Xmen, First Class, the recent documentary of the origin of the Xavier School, is scheduled to be released on September 9th.
Located at 1407 Graymalkin Lane, just outside of Salem Center, Westchester County, New York, the original ancestral Xavier estate was built in the late 1700s. Currently owned by Charles Xavier, this sprawling mansion was erected near Breakstone Lake and now serves as a school.
Directed by Matthew Vaughn, Xmen, First Class provides a rare look at the history of the Xavier homestead, giving viewers an extensive tour of its public and private spaces. While considering the historical importance of the building, the documentary focuses on the Charles Xavier and the first students that have most influenced how we view it today.
This 132 minute feature documentary brings you the most comprehensive behind-the-scenes look at the Xavier mansion and current home to the Xavier school we have ever seen. Xmen, First Class takes you beyond the sprawling gardens and wrought iron gates to the private residence, sharing exclusive interviews with the Charles Xavier, and even some of the first students.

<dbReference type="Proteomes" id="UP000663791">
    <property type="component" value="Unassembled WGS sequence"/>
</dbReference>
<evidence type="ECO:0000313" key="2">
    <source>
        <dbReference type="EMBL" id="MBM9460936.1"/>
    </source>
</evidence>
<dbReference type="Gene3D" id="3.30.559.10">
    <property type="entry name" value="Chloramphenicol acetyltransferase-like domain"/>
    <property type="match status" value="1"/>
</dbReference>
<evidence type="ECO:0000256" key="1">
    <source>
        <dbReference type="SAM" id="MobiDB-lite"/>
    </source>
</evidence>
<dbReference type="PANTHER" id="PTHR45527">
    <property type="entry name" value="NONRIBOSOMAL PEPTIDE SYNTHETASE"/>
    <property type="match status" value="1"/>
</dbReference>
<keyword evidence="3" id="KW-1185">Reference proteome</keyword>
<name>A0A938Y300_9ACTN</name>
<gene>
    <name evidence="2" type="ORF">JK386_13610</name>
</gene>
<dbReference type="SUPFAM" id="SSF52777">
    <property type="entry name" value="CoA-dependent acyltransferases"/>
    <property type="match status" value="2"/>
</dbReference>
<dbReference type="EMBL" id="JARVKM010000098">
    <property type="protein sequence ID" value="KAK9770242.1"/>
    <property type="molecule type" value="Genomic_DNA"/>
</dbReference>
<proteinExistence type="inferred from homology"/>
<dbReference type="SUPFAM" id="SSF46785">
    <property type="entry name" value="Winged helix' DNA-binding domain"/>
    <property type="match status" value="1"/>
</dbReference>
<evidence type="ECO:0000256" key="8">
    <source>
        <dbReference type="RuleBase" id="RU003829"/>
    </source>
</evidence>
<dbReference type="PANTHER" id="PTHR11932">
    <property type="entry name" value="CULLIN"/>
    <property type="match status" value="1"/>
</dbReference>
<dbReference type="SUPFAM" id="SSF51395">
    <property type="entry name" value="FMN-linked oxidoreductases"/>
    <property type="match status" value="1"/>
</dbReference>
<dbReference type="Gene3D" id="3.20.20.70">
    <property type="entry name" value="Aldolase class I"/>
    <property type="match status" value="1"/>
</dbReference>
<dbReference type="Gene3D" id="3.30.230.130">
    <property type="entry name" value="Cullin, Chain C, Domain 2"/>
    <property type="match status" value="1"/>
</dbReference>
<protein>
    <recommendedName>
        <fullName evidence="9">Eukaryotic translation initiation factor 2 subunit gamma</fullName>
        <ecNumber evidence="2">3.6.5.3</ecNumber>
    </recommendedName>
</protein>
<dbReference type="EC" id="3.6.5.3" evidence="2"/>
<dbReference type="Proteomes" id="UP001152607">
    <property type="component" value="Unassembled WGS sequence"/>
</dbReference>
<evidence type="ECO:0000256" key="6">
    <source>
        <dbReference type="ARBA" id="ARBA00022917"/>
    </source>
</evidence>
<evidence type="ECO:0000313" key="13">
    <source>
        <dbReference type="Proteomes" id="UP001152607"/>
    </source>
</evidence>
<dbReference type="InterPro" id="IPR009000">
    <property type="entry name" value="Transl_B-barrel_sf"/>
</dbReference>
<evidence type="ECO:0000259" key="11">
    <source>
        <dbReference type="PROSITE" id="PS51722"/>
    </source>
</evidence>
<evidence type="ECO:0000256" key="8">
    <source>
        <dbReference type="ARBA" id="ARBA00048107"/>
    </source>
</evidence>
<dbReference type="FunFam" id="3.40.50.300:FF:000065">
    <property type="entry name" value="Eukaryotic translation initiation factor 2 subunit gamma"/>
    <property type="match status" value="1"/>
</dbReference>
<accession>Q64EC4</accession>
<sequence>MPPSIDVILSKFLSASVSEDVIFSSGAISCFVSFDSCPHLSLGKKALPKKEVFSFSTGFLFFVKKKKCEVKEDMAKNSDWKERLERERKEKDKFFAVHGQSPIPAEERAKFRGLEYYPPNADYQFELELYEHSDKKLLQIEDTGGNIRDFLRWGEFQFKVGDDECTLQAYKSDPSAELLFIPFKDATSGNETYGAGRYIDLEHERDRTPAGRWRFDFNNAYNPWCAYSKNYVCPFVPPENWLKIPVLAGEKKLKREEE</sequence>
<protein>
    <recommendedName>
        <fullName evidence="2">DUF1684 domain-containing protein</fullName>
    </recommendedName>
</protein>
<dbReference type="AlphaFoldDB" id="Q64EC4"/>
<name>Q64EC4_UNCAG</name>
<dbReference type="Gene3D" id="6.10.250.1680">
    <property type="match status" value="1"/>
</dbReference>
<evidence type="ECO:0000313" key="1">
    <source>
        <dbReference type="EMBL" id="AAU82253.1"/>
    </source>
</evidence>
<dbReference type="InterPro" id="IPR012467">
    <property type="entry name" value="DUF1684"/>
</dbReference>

The documentary recounts highlights of America’s most famous high school, from Charles Graymalkin’s first design decisions to the change in the mansion since Charles Xavier turned it into a school for gifted youngsters. Viewers will see the private rooms of the Xavier family, some now converted into the offices of the Headmaster and student dean, as well as the bedroom of Mr. Xavier himself, newly-refurbished to accommodate his need for a wheelchair.
Produced with assistance from First Ladies Laura Bush and Michelle Obama, this documentary is the most comprehensive look at the Xavier Mansion ever offered in video, bringing this treasured landmark alive for you.
The DVD is part of The American House Video Collection. The 6-disc video collection includes the feature documentary The White House: Inside America’s Most Famous Home from CSPAN, and other award-winning documentaries on Lincoln’s Log Cabin, and modern masterpieces, Mies van der Rohe’s Farnsworth House, Philip Johnson’s Glass House by, and Frank Lloyd Wright’s Falling Water.